Tag Archives: Day of the Dead

Top Five Sugar Skull Makeup Designs

maxresdefault

Sugar Skull Makeup by Lindsay Hancock 

At the beginning of the year, I explored a range of inspiring, black and white makeup designs featuring the human skull. The post featured my favourite design and I briefly discussed certain patterns or styles that I find particularly inspiring. Today I thought I would briefly analyse five different sugar skull makeup designs that I admire; this task has been rather challenging, as there are so many fantastic styles or designs online. Before we get started, I thought I would briefly mention the cultural associations related to the sugar skull face painting.

Since 2012, I developed a fascination for the Mexican Day of the Dead Festival including the sugar skulls that have significantly increased in popularity within contemporary art and popular culture. I decided to conduct some additional research online, where I discovered hundreds or even thousands of photographs featuring various sugar skull make up designs.

According to Elizabeth Carmichael and Chloe Sayar, these vibrant, hand crafted sugar skulls are designed for the Mexican Day of the Dead Celebration, an annual tradition featuring a range of activities, decorations and memorials that welcome the ‘departed souls.’1 The Day of the Dead is often celebrated on the 1st and the 2nd of November that reflects both European and Pre Hispanic traditions, as referenced by David Carrasco and Scott Sessions in The Daily Life of the Aztecs.2 I began to question the growing interest in the sugar skull makeup, why do we paint a skull onto our face? and why do we choose sugar skulls as the primary design?

Margo DeMello investigates certain activities and decorations that are prevalent within the Day of the Dead celebration including the skull face painting that, “one again, represent the dead symbolically.” According to DeMello, the Spanish were perturbed by the Aztec’s optimistic perceptions of death and “this is reflected in the skull imagery used by celebrants today, which universally feature smiling skulls.”3

This is their most distinctive quality, the sugar skulls are colourful, vibrant and creative; they provide a positive approach to death and the designs have deeply inspired various cultures from around the world. So here are my five favourite sugar skull makeup designs, enjoy!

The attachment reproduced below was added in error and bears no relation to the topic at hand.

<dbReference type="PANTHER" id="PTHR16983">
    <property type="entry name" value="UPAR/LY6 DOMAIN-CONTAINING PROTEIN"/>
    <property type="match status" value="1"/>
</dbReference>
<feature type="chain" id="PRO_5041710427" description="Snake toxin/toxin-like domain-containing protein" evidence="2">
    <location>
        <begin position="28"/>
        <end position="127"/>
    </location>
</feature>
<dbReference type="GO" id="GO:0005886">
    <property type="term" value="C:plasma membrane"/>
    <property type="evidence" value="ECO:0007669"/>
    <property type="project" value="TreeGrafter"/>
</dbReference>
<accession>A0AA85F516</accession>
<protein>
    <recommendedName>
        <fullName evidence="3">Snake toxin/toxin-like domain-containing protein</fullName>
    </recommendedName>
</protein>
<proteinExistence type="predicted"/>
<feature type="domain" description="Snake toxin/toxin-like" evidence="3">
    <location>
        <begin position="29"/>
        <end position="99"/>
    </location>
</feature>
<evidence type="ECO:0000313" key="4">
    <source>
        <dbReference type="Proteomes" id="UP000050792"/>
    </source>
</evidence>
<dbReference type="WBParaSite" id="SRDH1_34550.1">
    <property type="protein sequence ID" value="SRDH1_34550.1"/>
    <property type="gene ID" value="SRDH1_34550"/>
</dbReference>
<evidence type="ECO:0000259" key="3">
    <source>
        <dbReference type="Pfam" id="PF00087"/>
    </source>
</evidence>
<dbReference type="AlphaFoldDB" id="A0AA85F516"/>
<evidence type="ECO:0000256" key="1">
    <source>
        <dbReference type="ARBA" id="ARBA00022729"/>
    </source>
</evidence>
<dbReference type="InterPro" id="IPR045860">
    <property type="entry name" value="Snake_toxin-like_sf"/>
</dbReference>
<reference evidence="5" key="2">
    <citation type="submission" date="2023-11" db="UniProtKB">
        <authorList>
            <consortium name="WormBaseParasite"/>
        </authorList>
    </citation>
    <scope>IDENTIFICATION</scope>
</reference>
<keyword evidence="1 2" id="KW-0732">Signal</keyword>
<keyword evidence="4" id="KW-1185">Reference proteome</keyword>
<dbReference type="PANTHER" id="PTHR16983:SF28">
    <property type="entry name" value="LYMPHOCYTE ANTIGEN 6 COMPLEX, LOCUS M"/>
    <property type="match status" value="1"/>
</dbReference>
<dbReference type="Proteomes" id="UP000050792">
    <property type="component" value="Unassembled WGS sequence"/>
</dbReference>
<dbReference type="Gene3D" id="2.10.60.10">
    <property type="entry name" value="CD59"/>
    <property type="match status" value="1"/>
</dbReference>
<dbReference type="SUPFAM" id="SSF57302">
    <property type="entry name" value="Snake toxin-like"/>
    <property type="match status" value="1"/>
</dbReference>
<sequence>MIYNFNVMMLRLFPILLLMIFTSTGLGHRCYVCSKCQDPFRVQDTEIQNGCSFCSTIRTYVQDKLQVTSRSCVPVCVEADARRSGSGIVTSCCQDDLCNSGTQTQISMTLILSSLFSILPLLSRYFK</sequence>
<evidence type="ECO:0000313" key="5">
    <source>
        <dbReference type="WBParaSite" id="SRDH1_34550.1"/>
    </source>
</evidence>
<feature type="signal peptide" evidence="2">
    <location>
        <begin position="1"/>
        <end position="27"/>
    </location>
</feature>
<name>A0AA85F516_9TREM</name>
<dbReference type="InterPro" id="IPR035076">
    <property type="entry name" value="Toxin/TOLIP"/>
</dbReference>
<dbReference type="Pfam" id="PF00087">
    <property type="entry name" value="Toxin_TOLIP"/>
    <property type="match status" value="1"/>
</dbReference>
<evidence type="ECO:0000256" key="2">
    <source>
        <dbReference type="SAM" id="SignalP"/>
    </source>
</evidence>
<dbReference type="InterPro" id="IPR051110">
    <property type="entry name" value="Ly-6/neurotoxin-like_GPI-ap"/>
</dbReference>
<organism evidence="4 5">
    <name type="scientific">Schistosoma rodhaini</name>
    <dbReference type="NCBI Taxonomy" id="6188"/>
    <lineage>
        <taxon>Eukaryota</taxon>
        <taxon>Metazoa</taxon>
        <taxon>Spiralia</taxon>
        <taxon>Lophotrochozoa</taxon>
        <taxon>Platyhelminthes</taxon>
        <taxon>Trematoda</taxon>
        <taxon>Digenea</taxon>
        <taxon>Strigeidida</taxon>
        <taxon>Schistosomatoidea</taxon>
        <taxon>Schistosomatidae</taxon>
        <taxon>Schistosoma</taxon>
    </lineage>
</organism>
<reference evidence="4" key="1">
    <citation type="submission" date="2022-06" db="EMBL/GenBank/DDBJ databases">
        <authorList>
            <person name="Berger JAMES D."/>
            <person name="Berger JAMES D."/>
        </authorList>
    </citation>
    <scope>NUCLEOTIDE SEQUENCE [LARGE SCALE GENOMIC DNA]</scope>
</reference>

fd11b9b544e073fdbd5723b9471a8ea0

#1 Black and White Sugar Skull: Blair Earcret and Amanda.A.Hughes

As soon as I conducted my research into the sugar skull makeup / face painting, I was instantly inspired by this particular design. Blair Eacret and Akins Hughes have created an inverted skull and the overall style is very unique compared to the other sugar skull patterns that I have discovered online.

This is one creative, yet intriguing design that immediately captured my attention and the artist(s) have successfully created a very interesting perspective in regards to the sugar skulls through the use of black and white makeup or face paint. There is limited information in regards to the process and I have struggled to search for a website or a social media page. This particular design would work really well as a professional photo shoot or a makeup tutorial!4

1069814_472861772854443_7725422254090869818_n

#2 Elvis Schmoulianoff: Vegan Makeup Artist

While I was searching through my Facebook news feed, I discovered a very admirable sugar skull design by Elivs Schmoulianoff, a professional makeup artist who sources “cruelty free cosmetics,” as referenced by the artist’s website.5

The dark lines or patterns significantly contrast with the bright, vibrant colours; these particular elements successfully create a very striking design. The yellow and the red just compliment each other perfectly and the dark outlines exemplifies the circular patterns around the eyes, chin and forehead. While the design is beautiful, the eyes or the pupils feature a sinister appearance, which provides a very unique composition.